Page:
Wednesday, March 16, 2011

Hospitals - Another World

Whenever I have to spend time in a hospital, I remember how strange it is.  It isn't part of  "the real world" (whatever that is). Unless your bed is placed just so and someone leaves the privacy curtains open, you don't know what time it is; the clocks there are for the staff's convenience, not yours, and they don't let you wear a watch.  Also, unless you're very lucky in your bed placement, you don't have a window available; all the light is artificial light, and I couldn't turn mine on or off.  Casinos are the other place where clocks and windows aren't common; and that's just such a strange comparison that it makes me shake my head.

You have very little control in a hospital.  I learned this time that you can actually refuse a drug.  A couple of my normal prescriptions say twice a day when a later verbal agreement with the doctor has reduced it to once, and they were OK with that; but they always tried to give me the second dose.  And of course, if you have an IV, you get whatever it's delivering.  They're acutely careful about drug allergies, but other allergies don't get much attention. I'm allergic to the adhesive on the paper tape they use, and I have half a dozen rectangular, itchy rashes where I had things taped to me while I was unconscious.  And of course, there's the "hospital gown," a total symbol of subservience!

You certainly have no control over roommates.  I was lucky this round, my "worst" roommate was the woman who snored like a sawmill and spent endless hours on the phone.  (She got phone calls for a day and a half after she was discharged.)  But in previous stays I've had roommates who:
  • Complained constantly and loudly to everyone in earshot about the awful treatment she was getting, including to the largest collection of visiting relatives I've ever seen, all of whom stood around for hours and encouraged her to rant and threaten to sue.  The staff eventually gave her a private room, I think because her relatives were causing traffic problems.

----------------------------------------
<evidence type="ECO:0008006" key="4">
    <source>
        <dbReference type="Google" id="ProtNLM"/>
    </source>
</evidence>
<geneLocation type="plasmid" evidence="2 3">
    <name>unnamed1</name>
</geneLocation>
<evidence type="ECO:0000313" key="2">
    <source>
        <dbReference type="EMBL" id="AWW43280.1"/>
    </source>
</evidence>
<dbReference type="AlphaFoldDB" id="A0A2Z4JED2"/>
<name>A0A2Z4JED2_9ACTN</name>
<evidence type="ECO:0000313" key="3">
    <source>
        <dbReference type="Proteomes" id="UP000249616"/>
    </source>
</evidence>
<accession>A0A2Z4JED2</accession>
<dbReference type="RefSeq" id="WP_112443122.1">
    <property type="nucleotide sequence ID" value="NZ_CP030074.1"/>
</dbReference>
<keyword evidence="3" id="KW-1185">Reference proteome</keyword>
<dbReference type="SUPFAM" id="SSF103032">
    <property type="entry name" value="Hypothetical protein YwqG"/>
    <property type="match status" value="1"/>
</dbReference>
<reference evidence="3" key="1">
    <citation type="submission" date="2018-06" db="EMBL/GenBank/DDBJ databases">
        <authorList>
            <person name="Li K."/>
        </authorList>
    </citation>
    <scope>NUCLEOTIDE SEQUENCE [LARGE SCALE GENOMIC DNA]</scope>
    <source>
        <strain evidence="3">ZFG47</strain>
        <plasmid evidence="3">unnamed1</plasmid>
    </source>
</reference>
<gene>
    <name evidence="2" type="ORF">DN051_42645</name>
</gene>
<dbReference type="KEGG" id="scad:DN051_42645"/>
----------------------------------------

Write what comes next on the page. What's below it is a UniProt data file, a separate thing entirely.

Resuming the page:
• Went totally off the rails and tried to remove an IV stent embedded in her neck.  Older woman, concluded that the nursing staff were all dope dealers and were trying to kill us.  She then tried to remove the stent herself - I was terrified her jugular vein would come out with it.  I've never pressed a call button with such energy!  The nurses removed her to another room.
  • Threw a world-class, CAT-5 temper tantrum.  This was during my stay over Thanksgiving week in 2005, when the hospital was (shall we say) understaffed; call buttons were answered in maybe 15 minutes if you were lucky.  This older woman of Middle Eastern extraction (I met her son) was screaming, cursing in multiple languages, throwing things at people, throwing food and food trays on the floor, because she wasn't getting the response she thought she deserved.  I asked the charge nurse if one of us could be moved to another room and thank God, they moved her.
My roommates this time were much less, um, startling. In fact, they were all quite nice.  But it is very odd to talk to someone through a privacy curtain all day and then discover that she thought you were someone else.  I was moved into the 3 bed room at 6 AM, and she thought I was the woman who'd been there the day before!  I finally saw this woman's face on the second day, shortly before she went home.